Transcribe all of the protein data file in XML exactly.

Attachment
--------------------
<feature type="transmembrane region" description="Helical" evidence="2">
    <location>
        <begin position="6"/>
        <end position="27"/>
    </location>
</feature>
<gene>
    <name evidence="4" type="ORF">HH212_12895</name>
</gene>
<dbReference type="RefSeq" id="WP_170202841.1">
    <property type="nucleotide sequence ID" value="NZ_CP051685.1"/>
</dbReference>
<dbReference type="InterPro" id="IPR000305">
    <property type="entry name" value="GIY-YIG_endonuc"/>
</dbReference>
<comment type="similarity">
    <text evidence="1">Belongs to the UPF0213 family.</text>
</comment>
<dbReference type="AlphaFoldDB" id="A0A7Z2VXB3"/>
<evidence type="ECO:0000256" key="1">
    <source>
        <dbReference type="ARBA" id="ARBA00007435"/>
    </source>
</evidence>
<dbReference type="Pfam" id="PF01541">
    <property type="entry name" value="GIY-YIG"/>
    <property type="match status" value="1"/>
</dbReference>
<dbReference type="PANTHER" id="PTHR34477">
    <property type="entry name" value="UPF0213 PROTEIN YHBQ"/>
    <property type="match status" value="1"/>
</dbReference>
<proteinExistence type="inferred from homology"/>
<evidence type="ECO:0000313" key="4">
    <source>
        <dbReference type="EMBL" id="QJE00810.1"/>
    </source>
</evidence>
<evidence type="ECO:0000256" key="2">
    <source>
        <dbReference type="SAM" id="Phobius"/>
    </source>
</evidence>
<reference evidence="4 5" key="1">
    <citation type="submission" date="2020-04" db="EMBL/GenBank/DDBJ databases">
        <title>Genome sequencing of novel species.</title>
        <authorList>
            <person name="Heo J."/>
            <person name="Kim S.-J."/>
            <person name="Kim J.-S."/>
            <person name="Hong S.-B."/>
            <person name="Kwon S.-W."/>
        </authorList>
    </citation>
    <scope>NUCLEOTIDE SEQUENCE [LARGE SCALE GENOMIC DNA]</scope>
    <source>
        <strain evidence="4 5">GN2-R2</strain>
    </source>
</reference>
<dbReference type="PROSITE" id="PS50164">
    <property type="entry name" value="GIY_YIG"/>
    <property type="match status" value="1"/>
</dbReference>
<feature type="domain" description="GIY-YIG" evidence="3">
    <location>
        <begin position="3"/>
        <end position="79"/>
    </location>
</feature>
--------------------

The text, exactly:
<feature type="transmembrane region" description="Helical" evidence="2">
    <location>
        <begin position="6"/>
        <end position="27"/>
    </location>
</feature>
<gene>
    <name evidence="4" type="ORF">HH212_12895</name>
</gene>
<dbReference type="RefSeq" id="WP_170202841.1">
    <property type="nucleotide sequence ID" value="NZ_CP051685.1"/>
</dbReference>
<dbReference type="InterPro" id="IPR000305">
    <property type="entry name" value="GIY-YIG_endonuc"/>
</dbReference>
<comment type="similarity">
    <text evidence="1">Belongs to the UPF0213 family.</text>
</comment>
<dbReference type="AlphaFoldDB" id="A0A7Z2VXB3"/>
<evidence type="ECO:0000256" key="1">
    <source>
        <dbReference type="ARBA" id="ARBA00007435"/>
    </source>
</evidence>
<dbReference type="Pfam" id="PF01541">
    <property type="entry name" value="GIY-YIG"/>
    <property type="match status" value="1"/>
</dbReference>
<dbReference type="PANTHER" id="PTHR34477">
    <property type="entry name" value="UPF0213 PROTEIN YHBQ"/>
    <property type="match status" value="1"/>
</dbReference>
<proteinExistence type="inferred from homology"/>
<evidence type="ECO:0000313" key="4">
    <source>
        <dbReference type="EMBL" id="QJE00810.1"/>
    </source>
</evidence>
<evidence type="ECO:0000256" key="2">
    <source>
        <dbReference type="SAM" id="Phobius"/>
    </source>
</evidence>
<reference evidence="4 5" key="1">
    <citation type="submission" date="2020-04" db="EMBL/GenBank/DDBJ databases">
        <title>Genome sequencing of novel species.</title>
        <authorList>
            <person name="Heo J."/>
            <person name="Kim S.-J."/>
            <person name="Kim J.-S."/>
            <person name="Hong S.-B."/>
            <person name="Kwon S.-W."/>
        </authorList>
    </citation>
    <scope>NUCLEOTIDE SEQUENCE [LARGE SCALE GENOMIC DNA]</scope>
    <source>
        <strain evidence="4 5">GN2-R2</strain>
    </source>
</reference>
<dbReference type="PROSITE" id="PS50164">
    <property type="entry name" value="GIY_YIG"/>
    <property type="match status" value="1"/>
</dbReference>
<feature type="domain" description="GIY-YIG" evidence="3">
    <location>
        <begin position="3"/>
        <end position="79"/>
    </location>
</feature>